“the science of description of the earth’s surface in its present condition,” 1540s, from Middle French géographie (15c.), from Latin geographia, from Greekgeographia “description of the earth’s surface,” from geo- “earth” + -graphia “description” (see -graphy).
word-forming element meaning “earth, the Earth,” ultimately from Greek geo-, comb. form of Attic and Ionic ge “the earth, land, a land or country” (see Gaia).
Earth as a goddess, from Greek Gaia, spouse of Uranus, mother of the Titans, personification of gaia “earth” (as opposed to heaven), “land” (as opposed to sea), “a land, country, soil;” it is a collateral form of ge (Dorian ga) “earth,” which is of unknown origin and perhaps from a pre-Indo-European language of Greece. The Roman equivalent goddess of the earth was Tellus (see tellurian), sometimes used in English poetically or rhetorically for “Earth personified” or “the Earth as a planet.”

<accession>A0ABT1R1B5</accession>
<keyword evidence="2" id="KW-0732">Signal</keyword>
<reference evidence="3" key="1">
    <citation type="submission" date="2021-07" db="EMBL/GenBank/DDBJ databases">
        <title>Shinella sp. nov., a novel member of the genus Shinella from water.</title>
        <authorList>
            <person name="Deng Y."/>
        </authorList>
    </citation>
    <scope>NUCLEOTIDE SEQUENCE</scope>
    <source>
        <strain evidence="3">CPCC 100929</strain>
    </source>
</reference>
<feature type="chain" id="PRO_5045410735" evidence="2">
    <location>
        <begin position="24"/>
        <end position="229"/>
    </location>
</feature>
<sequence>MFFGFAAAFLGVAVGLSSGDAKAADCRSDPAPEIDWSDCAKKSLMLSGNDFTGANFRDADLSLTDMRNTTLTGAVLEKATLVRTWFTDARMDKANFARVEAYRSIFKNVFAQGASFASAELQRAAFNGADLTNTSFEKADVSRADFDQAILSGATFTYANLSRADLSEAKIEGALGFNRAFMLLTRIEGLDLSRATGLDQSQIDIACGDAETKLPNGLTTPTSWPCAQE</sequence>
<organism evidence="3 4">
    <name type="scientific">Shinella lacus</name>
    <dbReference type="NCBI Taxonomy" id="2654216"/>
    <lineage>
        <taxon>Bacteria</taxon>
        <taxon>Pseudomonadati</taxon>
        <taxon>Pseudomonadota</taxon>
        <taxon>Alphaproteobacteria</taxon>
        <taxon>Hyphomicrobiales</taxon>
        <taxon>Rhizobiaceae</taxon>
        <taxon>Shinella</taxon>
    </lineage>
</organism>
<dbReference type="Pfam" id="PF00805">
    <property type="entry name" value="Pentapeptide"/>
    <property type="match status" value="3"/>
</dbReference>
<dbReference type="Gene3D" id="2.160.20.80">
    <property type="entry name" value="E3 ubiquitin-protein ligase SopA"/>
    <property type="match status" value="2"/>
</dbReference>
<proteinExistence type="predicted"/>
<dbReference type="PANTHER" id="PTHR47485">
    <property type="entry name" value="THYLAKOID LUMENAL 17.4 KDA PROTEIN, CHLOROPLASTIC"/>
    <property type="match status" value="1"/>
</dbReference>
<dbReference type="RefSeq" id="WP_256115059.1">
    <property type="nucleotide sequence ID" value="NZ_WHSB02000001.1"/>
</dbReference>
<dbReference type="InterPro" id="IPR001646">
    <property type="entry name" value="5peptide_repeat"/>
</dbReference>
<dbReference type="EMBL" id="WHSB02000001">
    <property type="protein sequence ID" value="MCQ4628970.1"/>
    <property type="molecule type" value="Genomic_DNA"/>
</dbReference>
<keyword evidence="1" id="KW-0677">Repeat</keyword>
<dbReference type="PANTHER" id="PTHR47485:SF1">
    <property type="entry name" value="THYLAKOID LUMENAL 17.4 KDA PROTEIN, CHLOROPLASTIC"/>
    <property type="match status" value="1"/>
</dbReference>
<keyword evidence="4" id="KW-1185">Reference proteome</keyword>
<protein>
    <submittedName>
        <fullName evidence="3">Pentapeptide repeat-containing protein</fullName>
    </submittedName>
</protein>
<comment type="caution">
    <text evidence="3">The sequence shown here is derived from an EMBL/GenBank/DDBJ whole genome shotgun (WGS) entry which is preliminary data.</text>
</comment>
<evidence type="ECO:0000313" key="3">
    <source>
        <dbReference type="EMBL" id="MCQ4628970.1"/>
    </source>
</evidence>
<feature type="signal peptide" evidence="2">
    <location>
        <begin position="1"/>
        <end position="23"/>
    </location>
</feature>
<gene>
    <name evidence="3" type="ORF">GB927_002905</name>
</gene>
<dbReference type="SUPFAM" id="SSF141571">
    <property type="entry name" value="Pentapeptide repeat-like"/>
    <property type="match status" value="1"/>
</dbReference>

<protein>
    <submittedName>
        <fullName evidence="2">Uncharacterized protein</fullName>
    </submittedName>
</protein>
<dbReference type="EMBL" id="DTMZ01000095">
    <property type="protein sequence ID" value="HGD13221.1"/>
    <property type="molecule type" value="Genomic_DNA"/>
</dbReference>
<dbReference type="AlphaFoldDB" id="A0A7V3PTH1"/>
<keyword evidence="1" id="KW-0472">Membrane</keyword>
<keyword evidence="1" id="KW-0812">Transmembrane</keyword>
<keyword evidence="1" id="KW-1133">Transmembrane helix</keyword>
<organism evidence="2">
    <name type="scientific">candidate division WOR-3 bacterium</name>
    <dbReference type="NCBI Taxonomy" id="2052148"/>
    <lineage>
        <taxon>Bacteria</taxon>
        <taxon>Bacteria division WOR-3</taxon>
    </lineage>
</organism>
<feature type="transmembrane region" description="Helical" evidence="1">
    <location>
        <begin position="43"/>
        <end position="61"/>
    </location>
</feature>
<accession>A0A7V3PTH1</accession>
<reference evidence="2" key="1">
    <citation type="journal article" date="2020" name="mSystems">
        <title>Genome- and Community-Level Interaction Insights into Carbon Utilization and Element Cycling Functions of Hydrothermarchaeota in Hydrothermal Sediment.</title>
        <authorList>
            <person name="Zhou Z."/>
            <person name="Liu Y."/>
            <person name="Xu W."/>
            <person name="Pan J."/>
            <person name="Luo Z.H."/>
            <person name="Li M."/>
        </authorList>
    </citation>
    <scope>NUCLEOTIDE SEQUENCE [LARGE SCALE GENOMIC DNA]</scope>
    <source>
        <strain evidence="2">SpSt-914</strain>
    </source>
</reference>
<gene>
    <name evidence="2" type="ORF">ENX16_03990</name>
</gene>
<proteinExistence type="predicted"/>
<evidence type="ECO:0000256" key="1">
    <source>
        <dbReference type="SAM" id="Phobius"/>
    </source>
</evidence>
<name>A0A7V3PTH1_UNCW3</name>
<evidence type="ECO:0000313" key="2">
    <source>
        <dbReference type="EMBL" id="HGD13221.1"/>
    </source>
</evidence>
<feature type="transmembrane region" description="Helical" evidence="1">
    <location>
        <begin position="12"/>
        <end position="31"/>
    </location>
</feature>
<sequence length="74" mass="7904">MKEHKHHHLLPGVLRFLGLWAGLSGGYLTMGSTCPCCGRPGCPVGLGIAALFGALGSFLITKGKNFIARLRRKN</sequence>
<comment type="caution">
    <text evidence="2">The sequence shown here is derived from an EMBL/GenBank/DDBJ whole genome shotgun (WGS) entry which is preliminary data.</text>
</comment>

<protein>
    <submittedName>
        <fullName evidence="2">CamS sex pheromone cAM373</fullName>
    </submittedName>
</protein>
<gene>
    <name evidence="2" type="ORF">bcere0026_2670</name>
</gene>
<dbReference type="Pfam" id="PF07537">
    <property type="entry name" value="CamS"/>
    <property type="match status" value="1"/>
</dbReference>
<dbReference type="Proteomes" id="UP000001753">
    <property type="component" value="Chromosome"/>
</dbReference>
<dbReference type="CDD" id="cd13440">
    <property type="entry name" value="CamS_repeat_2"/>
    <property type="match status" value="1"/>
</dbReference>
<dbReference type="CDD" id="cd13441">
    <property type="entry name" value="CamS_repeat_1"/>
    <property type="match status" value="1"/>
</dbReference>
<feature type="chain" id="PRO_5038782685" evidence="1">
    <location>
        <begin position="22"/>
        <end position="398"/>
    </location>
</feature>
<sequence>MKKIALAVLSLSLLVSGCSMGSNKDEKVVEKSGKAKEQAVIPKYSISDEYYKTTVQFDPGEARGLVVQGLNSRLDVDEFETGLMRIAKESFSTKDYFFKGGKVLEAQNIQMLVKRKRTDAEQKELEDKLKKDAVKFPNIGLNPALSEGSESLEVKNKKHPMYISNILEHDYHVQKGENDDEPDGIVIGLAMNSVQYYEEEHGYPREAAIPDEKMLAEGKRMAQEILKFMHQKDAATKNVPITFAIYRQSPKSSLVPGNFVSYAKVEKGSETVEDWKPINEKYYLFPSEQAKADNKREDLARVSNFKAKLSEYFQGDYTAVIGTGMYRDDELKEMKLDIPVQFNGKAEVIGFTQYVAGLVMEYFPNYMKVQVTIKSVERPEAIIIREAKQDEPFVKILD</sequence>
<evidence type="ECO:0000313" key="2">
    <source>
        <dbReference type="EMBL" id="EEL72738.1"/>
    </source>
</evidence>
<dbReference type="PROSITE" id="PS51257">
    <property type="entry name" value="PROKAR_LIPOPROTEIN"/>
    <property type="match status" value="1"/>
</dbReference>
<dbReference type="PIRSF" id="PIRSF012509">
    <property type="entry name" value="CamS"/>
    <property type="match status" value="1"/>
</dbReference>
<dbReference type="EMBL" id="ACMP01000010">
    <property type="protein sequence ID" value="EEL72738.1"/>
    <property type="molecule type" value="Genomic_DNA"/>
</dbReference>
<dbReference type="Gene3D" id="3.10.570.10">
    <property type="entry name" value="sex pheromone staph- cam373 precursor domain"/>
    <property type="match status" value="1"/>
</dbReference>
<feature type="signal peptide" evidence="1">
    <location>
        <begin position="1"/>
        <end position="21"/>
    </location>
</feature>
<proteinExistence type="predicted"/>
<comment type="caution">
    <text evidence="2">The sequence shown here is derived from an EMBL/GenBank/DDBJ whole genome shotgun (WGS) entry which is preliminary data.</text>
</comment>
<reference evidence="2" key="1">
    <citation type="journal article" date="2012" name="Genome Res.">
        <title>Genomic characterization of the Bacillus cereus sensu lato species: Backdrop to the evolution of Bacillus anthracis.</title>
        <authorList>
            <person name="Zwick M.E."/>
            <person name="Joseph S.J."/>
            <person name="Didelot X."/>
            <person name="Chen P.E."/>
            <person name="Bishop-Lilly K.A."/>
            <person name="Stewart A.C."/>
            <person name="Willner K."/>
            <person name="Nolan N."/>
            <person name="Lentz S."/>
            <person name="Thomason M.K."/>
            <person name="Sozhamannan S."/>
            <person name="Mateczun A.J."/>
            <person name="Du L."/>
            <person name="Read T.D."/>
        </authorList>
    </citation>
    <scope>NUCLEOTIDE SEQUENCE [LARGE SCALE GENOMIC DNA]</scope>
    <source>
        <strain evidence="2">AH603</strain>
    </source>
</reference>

“pertaining to the earth,” 1846, from -ian + Latin tellus (genitive telluris) “earth, land, ground; the earth” (related to Tellus, Roman goddess of the earth), from PIE root *tel- “ground, floor” (cognates: Lithuanian telinat “spread out, flat,” Sanskrit talam “plain, sole of the foot,” Old Church Slavonic tilo “floor,” Greek telia “dice board,” Old Irish talam “earth,” Old Norse þilja, Middle Dutch dele “plank”). As a noun, “inhabitant of Earth” (with reference to supposed inhabitants of other worlds) from 1847.
Hebrew Lexicon :: H8510 (KJV)
mound, heap, heap of ruins
mound (of ruin-heap of city)
mound, hill (of elevation on which city stood)
Ye are the light of the world. A city that is set on an hill cannot be hid.
A person in a building on a hill (tel) on the earth (mound).
The Final Frontier – Earth As It Is – Assume Not It’s Shape | forthtell